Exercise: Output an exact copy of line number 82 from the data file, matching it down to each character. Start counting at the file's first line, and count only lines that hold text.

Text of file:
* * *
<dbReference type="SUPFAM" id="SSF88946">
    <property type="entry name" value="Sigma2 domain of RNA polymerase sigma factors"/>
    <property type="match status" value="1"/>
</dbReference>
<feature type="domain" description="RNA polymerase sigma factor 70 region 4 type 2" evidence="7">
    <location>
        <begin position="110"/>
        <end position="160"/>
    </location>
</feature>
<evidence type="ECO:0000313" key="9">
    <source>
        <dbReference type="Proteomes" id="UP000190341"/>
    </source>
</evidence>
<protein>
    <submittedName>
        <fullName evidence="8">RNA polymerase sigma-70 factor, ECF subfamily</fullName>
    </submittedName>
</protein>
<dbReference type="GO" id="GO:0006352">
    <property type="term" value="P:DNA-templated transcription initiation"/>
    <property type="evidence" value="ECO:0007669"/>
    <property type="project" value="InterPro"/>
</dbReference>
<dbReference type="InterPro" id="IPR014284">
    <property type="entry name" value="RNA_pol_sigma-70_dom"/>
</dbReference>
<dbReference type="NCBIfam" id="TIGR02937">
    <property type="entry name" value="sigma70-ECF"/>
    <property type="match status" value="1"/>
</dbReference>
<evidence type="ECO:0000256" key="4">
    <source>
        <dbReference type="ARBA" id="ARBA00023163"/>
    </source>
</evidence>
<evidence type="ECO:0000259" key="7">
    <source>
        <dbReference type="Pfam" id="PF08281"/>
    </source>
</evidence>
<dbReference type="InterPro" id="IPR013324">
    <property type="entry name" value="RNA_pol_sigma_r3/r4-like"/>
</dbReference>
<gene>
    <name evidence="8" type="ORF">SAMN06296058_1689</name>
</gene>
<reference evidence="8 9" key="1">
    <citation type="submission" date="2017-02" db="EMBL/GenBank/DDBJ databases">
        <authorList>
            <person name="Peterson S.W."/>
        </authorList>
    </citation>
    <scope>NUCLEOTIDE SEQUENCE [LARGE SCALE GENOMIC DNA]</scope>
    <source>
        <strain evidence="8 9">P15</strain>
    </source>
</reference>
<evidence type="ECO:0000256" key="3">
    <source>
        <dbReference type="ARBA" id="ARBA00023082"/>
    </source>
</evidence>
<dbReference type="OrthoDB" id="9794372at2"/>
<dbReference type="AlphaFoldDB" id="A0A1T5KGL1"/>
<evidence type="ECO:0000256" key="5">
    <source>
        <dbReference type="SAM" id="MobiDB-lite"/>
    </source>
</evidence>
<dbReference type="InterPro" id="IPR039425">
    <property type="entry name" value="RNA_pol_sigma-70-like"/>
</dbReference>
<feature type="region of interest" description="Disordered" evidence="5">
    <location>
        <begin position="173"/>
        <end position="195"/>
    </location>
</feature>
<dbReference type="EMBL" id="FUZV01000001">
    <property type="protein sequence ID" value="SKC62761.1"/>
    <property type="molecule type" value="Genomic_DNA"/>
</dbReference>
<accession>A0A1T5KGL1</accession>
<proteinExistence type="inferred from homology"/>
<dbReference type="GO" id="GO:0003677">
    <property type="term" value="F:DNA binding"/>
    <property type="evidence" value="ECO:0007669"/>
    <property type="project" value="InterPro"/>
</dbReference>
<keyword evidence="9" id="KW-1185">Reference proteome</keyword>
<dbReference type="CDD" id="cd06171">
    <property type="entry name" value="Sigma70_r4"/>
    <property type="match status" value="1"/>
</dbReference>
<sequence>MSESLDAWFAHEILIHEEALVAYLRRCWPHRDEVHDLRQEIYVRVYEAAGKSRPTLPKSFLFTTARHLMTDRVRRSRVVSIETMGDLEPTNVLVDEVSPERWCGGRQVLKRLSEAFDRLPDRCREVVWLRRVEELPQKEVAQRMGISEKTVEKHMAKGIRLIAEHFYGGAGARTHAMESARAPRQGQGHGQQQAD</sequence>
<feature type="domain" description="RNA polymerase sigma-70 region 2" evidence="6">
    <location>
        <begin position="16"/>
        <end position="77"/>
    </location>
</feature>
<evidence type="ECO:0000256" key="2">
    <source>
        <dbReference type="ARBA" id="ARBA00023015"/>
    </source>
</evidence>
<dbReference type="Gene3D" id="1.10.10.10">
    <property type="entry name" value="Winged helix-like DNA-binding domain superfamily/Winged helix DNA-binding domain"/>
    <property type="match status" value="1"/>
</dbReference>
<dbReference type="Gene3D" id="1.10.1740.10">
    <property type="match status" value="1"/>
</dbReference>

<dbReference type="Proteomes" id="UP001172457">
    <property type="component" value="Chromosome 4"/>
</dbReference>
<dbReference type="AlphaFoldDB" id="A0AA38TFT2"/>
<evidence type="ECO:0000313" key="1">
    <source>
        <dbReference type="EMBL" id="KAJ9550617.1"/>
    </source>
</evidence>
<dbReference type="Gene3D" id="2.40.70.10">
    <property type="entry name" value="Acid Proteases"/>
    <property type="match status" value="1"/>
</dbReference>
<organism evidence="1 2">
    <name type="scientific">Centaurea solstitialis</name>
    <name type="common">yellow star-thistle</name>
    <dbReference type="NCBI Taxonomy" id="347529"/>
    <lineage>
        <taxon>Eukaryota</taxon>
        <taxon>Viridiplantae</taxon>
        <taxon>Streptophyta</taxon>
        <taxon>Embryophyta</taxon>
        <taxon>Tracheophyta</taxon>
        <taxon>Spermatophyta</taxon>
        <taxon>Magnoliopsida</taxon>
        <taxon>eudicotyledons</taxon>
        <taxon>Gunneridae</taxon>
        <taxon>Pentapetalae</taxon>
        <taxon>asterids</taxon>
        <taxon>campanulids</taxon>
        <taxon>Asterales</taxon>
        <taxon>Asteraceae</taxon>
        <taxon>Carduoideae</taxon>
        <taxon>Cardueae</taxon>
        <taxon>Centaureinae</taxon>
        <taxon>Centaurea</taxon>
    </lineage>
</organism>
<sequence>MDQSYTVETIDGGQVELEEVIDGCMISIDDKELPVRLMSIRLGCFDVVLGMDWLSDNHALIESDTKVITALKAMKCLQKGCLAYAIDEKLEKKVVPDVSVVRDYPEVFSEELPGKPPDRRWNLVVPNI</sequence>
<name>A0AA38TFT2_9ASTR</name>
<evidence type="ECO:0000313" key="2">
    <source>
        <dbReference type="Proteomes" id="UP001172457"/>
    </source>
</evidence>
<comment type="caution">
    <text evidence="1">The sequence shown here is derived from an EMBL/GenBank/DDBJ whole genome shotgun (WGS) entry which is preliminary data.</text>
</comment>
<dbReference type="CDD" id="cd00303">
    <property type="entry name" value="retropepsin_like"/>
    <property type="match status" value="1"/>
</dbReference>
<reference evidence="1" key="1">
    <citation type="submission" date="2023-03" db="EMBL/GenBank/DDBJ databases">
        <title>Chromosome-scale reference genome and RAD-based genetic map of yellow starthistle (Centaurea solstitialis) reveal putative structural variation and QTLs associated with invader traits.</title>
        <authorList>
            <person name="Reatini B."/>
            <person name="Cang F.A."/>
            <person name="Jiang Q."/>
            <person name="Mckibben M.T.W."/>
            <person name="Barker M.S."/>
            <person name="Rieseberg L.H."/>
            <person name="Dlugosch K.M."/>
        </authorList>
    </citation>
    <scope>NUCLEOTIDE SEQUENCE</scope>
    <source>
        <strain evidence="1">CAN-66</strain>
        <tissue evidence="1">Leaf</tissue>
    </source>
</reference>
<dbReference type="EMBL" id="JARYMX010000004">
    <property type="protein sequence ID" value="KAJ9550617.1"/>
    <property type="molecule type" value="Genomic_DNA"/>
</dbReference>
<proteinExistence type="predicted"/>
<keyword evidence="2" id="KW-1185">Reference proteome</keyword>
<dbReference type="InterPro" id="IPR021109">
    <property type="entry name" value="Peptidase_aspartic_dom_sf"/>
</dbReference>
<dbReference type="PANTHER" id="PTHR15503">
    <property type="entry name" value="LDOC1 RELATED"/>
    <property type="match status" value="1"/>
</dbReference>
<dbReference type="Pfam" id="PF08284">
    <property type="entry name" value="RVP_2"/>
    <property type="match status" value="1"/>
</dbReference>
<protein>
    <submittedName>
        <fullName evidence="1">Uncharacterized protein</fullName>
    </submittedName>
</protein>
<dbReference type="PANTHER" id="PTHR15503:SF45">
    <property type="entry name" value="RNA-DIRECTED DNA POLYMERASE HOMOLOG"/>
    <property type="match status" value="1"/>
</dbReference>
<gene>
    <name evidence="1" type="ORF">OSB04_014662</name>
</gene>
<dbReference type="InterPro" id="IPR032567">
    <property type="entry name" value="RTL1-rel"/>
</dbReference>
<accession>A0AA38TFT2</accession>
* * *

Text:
    <property type="protein sequence ID" value="SKC62761.1"/>